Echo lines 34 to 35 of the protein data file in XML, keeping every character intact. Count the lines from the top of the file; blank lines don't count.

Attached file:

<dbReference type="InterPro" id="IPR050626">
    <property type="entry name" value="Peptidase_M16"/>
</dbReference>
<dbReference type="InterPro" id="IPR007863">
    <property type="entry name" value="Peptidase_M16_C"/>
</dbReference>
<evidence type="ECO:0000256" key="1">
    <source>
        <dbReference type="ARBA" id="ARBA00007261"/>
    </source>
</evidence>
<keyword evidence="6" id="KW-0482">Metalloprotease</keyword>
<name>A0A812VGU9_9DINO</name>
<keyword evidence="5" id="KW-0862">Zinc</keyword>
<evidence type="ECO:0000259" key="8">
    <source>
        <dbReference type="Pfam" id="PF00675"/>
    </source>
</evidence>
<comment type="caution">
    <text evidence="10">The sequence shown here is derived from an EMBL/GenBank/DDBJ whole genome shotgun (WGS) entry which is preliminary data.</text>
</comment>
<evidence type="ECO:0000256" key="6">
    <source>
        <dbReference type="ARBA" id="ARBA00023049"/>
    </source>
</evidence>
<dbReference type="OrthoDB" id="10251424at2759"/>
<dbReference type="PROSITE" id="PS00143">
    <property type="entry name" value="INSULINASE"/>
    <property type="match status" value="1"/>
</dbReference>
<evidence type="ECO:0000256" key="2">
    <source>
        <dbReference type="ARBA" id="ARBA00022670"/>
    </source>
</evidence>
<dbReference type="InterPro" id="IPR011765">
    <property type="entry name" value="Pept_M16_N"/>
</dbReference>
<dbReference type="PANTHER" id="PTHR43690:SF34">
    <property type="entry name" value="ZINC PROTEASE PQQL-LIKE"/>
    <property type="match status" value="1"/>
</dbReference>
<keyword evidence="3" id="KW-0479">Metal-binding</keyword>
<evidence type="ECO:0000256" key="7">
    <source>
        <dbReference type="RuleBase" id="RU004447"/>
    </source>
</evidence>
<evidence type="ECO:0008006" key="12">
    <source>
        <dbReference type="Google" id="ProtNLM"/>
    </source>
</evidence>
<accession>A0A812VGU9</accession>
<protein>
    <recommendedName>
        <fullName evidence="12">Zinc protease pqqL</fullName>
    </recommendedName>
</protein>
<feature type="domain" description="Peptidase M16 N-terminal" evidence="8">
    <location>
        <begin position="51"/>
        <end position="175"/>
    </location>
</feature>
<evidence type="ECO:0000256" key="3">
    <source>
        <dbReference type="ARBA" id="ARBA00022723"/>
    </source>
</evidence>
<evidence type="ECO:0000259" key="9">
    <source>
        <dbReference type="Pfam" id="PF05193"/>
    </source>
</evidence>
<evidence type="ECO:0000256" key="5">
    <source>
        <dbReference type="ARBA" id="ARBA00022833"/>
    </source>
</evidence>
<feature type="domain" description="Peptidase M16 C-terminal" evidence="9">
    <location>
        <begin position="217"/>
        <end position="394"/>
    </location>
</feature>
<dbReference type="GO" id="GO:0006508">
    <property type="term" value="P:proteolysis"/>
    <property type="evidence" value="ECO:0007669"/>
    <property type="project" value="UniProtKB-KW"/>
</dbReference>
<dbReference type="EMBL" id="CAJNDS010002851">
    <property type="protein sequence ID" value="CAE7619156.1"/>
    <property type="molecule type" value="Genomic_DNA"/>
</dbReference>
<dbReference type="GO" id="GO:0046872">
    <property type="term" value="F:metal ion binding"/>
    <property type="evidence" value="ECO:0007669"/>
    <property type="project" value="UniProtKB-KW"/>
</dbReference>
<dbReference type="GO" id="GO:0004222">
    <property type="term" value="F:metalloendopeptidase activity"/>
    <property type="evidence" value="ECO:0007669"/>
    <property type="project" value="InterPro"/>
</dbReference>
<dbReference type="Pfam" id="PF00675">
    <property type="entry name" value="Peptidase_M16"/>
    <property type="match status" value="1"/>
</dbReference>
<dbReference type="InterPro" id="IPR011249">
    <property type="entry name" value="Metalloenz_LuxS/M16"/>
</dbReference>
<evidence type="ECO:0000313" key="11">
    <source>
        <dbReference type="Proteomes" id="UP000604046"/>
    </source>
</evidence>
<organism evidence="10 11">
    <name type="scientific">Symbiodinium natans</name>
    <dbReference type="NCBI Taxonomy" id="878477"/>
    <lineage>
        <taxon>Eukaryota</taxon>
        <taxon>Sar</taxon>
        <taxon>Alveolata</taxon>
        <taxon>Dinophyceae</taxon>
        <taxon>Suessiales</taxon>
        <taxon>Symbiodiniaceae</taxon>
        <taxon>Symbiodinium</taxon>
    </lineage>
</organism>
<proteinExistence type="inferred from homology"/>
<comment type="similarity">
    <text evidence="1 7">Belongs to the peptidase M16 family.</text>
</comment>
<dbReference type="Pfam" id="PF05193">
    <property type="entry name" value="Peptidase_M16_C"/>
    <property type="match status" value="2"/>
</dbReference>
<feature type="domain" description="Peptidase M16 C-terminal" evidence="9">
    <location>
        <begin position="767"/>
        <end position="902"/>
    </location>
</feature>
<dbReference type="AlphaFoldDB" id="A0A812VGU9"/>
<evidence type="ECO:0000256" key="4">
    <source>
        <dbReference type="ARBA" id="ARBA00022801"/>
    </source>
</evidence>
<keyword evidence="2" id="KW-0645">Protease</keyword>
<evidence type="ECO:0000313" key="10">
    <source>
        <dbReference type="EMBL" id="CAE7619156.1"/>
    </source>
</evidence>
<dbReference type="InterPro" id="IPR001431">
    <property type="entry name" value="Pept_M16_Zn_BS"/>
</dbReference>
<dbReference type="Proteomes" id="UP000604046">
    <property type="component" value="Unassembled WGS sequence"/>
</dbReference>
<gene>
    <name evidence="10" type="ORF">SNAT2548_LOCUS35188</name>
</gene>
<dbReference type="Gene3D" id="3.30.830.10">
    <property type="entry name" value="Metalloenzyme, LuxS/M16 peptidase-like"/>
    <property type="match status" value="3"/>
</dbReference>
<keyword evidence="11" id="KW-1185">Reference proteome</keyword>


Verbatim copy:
    <source>
        <dbReference type="ARBA" id="ARBA00022670"/>